Born in Houston, Texas, Rabbi Cahana comes from multiple generations of rabbis including his late father, Rabbi Moshe Cahana, and his older brother, Rabbi Ronnie Cahana. Rabbi Cahana began with a career in theater, including acting, directing, and theatrical design. He later earned an MFA in Architectural Lighting from Parson’s School of Design. Soon, however, family tradition of the rabbinic life called him, leading to his ordination in 1994, becoming the first Reform rabbi in his family’s long rabbinic history. Rabbi Cahana integrates his rabbinical training with his theater background to create an environment in which prayer becomes an art form. During worship, there is an aesthetic of thought, when individual moments can inspire movement and change.

Rabbi Cahana is also highly engaged in social action, embracing the concept of Tikkun Olam (repairing the world) to make our community and nation better. He serves on the leadership team of Lift Every Voice Oregon, an interfaith movement to pass gun safety legislation in Oregon. He also is on the Board of Cedar Sinai Park and an at-large member of the Jewish Community Relations Council of the Jewish Federation of Greater Portland.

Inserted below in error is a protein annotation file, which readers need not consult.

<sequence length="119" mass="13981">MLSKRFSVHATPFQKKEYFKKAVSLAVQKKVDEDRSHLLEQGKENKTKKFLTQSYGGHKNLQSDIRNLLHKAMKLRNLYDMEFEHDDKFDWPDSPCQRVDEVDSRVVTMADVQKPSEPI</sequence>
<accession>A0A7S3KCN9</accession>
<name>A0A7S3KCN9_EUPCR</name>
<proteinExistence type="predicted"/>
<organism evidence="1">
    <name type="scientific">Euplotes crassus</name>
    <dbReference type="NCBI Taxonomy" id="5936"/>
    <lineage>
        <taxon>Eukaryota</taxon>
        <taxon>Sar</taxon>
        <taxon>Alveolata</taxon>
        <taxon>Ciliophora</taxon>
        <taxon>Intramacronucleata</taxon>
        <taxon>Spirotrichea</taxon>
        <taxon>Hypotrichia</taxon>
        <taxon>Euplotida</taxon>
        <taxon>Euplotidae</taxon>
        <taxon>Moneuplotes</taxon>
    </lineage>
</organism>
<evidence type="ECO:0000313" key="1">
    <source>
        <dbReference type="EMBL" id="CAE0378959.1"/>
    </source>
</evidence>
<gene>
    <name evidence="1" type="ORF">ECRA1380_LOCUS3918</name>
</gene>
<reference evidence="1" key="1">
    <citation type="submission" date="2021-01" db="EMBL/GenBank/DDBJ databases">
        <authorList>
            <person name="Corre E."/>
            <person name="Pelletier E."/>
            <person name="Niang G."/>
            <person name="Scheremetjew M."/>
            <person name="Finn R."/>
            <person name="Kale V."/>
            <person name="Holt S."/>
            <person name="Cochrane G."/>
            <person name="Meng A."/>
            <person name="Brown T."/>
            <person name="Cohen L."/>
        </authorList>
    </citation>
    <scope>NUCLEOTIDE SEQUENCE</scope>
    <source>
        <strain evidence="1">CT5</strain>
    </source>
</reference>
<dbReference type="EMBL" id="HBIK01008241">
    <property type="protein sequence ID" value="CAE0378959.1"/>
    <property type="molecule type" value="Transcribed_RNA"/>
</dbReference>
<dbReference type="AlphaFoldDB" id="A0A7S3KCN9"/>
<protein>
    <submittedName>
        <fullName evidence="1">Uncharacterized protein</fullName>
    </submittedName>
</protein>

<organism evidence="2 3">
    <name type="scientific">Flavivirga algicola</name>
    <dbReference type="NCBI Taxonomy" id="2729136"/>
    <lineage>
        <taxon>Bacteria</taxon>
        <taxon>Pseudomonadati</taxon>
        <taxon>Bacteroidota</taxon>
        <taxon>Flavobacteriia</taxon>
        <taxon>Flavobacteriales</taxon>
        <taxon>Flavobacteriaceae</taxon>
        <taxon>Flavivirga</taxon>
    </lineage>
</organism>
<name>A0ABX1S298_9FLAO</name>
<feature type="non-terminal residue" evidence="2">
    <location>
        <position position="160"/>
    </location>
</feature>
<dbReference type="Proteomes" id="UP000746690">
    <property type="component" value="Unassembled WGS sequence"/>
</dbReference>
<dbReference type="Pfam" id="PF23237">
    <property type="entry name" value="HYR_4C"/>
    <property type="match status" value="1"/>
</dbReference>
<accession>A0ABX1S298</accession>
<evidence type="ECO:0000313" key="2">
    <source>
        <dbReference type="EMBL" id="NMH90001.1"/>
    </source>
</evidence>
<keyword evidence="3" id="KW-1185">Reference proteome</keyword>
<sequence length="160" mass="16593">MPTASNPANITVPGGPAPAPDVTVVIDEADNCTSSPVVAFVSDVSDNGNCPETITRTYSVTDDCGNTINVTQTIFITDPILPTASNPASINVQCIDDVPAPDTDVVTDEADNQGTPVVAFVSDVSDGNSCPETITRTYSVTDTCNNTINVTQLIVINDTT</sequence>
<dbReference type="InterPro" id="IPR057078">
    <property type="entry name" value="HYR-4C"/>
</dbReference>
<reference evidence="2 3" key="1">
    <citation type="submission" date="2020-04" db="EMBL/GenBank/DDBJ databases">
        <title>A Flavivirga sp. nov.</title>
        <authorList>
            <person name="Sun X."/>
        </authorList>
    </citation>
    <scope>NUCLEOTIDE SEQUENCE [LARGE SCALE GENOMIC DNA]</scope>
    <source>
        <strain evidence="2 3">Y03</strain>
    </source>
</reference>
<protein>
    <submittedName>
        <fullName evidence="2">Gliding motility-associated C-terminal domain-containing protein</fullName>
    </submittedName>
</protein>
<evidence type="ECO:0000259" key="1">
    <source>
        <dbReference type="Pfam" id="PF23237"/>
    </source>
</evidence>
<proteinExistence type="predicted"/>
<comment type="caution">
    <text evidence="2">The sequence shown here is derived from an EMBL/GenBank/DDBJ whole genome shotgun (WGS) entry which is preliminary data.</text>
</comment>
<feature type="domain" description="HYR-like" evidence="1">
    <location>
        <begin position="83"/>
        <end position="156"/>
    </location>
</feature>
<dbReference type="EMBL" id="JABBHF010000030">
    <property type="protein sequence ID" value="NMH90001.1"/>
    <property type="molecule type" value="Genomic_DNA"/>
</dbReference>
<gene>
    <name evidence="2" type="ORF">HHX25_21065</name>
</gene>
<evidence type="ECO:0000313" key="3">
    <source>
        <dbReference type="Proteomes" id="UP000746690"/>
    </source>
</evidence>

While studying in Jerusalem, he met his wife, Cantor Ida Rae Cahana who is formerly the Senior Cantor of Manhattan’s Central Synagogue and now serves as Senior Cantor at CBI. They live in Portland with their son, David, and triplets Sarit, Liora, and Idit.


Panelist Roy Moore is an outreach worker at Healing Hurt People, a hospital-based intervention program that supports young men of color who have experienced violence. He is also a performance artist and co-founder of Men Building Men, a peer mentorship program for men of color who are victims of gang and gun violence.